This seemed to be the newest building on the property.
This rockhouse was added below the shaft to load Gilpin Tram cars.
A steel powder keg serves as a door prop on the static-proof wood core floor. Note the ‘XXX’ marking to the left of the double door.
Daisy Mill could accept shipments from water, rail, and truck at one time. Now everything comes and goes by rail.
Watching the comings and goings of doctors, nurses and new patients was a mainstay of asylum routine; one can find it easy to imagine pale faces pressed against the block glass windows, staring out at the world moving past them.
The piano must have been a nice distraction; there is very little to do in Roberts.
The pipes above sprayed water onto the hot coke.
Standing atop the dust collector, the factory breaks down into diverging patterns, processes.
We mark our world in unexpected ways… this is how patient possessions would be stored during their stay in the old asylum wards. It’s about the size of a shoebox, and this particular drawer has a name where the others do not. Its place reminded me of the hospital cemetery where more than 3,000 are buried and less than 1% of whom are recorded by stone or plaque in their resting place.
Looking across at the Cargill elevator.
Taken from the most forward part of the windlass room to show how the front of the ship opens up from the front wedge. Note the giant anchor chains and foam strapped to the frontmost beam.
One leg of the headframe meets the hoist house. Two cranes are rusted in place.
A little cloud passes over the Five-Stack powerplant ruins, like a puff of smoke.
The top floor of the apartment seemed so empty without the furniture that once adorned it. Instead, my eyes were drawn to the worn paths in the floor between the rooms.
When the ship loaders were added, a doorway was cut through the metal silo to make a room for the grain handling equipment. Note the dust sensor in the corner of the torch-cut archway.
Harsh rail yard lighting throws shadows of broken windows against the line of boilers.
An impressive message for graffiti in a Detroit warehouse, but then again look at these steam pumps. Over-built and under-appreciated.
To get more light into the wards, the building was narrow and had angular rooms, often staff space, perpendicular to the main hallway.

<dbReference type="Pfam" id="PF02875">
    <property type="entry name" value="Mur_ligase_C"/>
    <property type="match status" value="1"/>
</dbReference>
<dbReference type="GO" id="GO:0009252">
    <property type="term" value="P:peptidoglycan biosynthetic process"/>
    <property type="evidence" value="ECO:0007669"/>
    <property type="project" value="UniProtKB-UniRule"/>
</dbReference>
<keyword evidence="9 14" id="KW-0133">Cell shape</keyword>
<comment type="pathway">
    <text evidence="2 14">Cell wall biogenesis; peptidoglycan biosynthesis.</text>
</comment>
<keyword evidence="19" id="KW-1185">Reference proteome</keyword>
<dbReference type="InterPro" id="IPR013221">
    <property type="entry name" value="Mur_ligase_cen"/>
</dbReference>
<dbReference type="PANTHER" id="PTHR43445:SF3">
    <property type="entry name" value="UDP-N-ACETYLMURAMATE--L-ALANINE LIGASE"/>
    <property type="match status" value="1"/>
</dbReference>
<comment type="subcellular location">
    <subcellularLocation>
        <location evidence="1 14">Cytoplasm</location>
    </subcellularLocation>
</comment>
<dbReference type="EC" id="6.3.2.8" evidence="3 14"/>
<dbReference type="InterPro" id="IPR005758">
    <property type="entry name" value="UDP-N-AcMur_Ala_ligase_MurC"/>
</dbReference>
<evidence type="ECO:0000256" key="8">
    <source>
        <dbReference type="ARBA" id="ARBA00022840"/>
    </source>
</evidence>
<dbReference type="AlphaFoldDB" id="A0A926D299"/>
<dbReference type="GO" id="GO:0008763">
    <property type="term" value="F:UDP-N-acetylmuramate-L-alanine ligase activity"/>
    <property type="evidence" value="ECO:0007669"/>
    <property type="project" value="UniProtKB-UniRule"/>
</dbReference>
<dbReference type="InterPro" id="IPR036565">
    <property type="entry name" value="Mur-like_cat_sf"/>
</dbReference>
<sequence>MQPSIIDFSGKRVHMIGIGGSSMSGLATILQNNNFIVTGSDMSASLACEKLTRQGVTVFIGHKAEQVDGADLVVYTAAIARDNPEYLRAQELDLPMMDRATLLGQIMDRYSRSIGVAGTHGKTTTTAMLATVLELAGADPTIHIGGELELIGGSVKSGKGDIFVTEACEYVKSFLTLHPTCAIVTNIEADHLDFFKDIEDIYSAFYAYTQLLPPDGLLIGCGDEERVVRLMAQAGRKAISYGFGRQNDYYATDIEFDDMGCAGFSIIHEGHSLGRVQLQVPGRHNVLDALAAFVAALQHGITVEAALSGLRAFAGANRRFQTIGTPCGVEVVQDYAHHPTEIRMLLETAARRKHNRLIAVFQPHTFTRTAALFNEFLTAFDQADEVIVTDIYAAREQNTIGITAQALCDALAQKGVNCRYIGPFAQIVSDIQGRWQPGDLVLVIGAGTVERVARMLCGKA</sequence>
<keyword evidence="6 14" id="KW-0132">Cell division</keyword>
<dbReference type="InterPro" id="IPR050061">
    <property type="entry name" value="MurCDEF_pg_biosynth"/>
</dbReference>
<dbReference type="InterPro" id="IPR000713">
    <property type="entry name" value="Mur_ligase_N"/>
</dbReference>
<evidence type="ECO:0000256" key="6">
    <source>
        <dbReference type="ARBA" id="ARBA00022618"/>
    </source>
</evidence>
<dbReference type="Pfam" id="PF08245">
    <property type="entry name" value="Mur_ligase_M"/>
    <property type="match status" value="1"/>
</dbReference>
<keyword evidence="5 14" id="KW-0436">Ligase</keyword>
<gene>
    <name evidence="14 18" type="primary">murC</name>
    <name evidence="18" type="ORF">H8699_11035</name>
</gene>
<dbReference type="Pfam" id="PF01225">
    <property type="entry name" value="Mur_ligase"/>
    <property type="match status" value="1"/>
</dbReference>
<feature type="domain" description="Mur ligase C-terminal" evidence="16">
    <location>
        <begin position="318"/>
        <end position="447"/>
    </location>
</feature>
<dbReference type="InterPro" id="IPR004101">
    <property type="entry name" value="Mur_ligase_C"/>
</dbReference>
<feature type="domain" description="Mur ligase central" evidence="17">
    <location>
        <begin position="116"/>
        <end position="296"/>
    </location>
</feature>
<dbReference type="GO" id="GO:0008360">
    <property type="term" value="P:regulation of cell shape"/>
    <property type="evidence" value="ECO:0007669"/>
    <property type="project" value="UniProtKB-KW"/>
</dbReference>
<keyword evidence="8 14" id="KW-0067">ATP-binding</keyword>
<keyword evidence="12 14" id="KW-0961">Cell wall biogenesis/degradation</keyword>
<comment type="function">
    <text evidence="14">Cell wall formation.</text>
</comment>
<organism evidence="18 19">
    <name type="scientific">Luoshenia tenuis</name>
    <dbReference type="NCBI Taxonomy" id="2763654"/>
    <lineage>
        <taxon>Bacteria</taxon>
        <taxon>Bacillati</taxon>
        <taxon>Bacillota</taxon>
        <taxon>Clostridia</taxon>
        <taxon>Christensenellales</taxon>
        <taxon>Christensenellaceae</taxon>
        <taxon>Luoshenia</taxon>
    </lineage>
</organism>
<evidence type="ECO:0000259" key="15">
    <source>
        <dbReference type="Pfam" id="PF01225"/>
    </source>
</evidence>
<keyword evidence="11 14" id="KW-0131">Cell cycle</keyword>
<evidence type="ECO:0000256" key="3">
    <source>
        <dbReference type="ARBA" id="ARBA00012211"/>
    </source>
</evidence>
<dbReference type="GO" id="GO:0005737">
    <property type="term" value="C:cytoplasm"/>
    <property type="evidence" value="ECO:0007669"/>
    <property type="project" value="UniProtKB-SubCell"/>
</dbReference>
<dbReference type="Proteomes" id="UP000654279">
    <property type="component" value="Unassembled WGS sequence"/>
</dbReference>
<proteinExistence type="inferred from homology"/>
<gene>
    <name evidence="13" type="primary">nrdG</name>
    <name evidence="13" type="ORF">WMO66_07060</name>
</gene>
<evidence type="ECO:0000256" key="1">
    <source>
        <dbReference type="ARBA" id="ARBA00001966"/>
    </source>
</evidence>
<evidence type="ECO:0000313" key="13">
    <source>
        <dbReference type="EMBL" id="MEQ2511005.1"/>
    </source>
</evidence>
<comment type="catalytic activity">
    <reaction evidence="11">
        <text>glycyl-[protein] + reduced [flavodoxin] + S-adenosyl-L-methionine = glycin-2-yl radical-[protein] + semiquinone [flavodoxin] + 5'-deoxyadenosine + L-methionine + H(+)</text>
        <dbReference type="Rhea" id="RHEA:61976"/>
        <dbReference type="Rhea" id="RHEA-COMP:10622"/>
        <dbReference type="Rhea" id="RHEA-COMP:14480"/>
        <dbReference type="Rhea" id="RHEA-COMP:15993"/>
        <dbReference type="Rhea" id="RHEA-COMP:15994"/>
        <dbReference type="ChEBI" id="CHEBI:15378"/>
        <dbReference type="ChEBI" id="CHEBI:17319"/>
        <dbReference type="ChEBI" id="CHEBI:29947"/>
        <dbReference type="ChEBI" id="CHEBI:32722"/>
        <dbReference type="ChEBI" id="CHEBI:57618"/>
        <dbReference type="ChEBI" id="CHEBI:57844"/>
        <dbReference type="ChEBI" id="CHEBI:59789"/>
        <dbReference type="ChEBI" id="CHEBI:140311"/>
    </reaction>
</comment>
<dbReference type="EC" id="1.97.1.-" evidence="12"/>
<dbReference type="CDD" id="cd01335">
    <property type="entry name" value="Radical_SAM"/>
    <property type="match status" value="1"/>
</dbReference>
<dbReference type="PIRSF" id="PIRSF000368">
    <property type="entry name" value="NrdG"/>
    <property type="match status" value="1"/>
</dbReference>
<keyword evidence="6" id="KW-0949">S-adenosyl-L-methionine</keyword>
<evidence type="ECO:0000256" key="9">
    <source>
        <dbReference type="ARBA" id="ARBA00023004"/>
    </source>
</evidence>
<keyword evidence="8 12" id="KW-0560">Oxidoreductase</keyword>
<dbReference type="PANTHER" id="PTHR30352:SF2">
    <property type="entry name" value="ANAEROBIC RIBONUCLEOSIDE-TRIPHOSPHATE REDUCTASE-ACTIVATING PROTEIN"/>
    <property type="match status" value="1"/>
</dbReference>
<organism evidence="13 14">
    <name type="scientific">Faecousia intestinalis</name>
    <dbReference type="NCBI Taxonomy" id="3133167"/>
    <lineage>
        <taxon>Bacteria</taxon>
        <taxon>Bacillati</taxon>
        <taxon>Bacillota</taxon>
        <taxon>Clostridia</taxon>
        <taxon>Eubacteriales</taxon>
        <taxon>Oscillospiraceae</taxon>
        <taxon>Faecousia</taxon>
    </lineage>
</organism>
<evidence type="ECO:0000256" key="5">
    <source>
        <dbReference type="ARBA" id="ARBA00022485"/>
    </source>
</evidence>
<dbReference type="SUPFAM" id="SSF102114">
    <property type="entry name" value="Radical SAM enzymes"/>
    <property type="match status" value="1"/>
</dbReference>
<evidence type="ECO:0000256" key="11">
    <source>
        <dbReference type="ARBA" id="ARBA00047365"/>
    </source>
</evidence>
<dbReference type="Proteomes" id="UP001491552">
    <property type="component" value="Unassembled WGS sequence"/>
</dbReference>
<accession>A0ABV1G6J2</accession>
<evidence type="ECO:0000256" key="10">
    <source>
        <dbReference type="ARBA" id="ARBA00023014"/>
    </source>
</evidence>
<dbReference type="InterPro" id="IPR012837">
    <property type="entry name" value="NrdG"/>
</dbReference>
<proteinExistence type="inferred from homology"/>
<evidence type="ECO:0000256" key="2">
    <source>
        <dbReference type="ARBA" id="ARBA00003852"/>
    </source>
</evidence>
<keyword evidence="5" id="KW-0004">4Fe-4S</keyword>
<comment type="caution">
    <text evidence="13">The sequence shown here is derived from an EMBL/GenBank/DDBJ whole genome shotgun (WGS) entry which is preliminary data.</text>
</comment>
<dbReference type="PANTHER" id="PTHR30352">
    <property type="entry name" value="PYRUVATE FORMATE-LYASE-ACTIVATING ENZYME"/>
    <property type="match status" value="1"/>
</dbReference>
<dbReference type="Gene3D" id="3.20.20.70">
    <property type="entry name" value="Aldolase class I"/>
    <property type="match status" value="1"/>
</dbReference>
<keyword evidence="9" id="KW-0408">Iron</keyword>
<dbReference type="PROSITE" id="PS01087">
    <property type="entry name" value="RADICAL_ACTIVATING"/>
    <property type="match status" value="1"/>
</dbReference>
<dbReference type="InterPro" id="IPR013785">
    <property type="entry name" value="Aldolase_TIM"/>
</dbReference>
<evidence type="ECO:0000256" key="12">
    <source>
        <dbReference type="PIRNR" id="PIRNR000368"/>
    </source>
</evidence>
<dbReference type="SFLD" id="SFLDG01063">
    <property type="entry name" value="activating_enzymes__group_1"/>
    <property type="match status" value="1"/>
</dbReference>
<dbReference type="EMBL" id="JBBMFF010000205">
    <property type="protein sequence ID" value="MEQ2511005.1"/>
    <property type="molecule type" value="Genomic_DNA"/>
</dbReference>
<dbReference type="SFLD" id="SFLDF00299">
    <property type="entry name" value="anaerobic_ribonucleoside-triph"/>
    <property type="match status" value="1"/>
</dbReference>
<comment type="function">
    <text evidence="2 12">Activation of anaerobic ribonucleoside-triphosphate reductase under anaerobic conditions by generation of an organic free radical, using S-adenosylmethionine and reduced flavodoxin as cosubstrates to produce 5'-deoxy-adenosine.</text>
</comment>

“To make a prairie it takes a clover and one bee,
One clover, and a bee,
The revery alone will do,
If bees are few.”
― Emily Dickinson
Where workers’ pay would be doled out and collected.
This room on the top floor of one of the oldest buildings has seemingly not changed since it was adapted for employee use. Some sections of the hospital were adapted for staff to live in. Paying Patient Ward–where capable patients were separated from wards of the state.
Soft rain on Vulcan’s ashy pyre… Both of these peaks are dead volcanos, too hard to be totally washed away by storms. As a result, they seem to rise dramatically from the flat valley.
The former express concourse, as seen in 2005.
The superstructure for the sea-leg skyways serves no purpose now… the offices are bricked up, too. Why?
“Ballistite is a smokeless propellant made from two high explosives, nitrocellulose and nitroglycerine. It was developed and patented by Alfred Nobel in the late 19th century.” -Wikipedia.
Thick glass windows allow workers to check the beet juice levels in this steel tank. You can tell by the reinforcement that it had a lot of liquid and had to hold against immense pressure. Kodak Tri-X 400/Leica M7.
Near the guard post protecting the launch pad at the Duluth BOMARC is an orange windsock.
Robotic pincers to move molten rods of glass between machines.
The top floor of the condemned Russell Miller mill “B”, which would have housed sets of powerful electric motors to power the plant’s dust collectors and grain purifiers.
There are 700 of these storage bunkers. Their design was to funnel explosions upward, rather than toward other buildings, to minimize secondary explosions.
Looking up to the second floor of the Nitrating House, where cotton would be soaked in nitric acid. These brought cotton into the building.
Outside the Chateau, where the fuel oil tank blocks the chapel.
The stone chapel sits beside the main house and received a particularly heavy dose of gothic architectural touches.
King Elevator sits in the corner of a more recently-defunct lumber mill: Great Western Timber. Perhaps in the future I will write the history of it. Arista 100 in 120.
The roof had structures bigger than most buildings in South Bend.
Rogers Mine is one of the most structurally sound mines in the Iron River area that isn’t part of a museum.
Circa-1960s graffiti. Someone got their ass kicked.
A back-lit tree with the silhouette of a roof spire in the background.
Either the company was pulling parts from this evaporator to use as parts for other plants, or the last thing the workers did was to get this machine ready for the next campaign. Either way, plans changed.
A few of the stalls in the older section of the roundhouse, the noon sky peeking in.
The chapel (left) and surgical suite (straight on) move in an out of view as fog rolls up from the St. Louis River valley.
Vents in the boards over the windows helps prevent mold and animals from getting too crazy inside.
The whole smelter ran on gravity… elevating the various raw materials and working with them until at the bottom of the furnace, copper poured out.
When a big motor rusted free of its ceiling mount, it smashed onto this workbench.
A long exposure of the launch pad and its dedicated guard shack. In the middle of the base is a tall antenna which was part of the MARS program during the Gulf War. The MARS program helped connect calls between deployed soldiers and their families.
Two of the remaining four towers in the projects. Throughout our time there we saw and heard squatters inside and chose not to go in. What do you call a smart choice made in the midst of a dumb choice? There should be a word for that.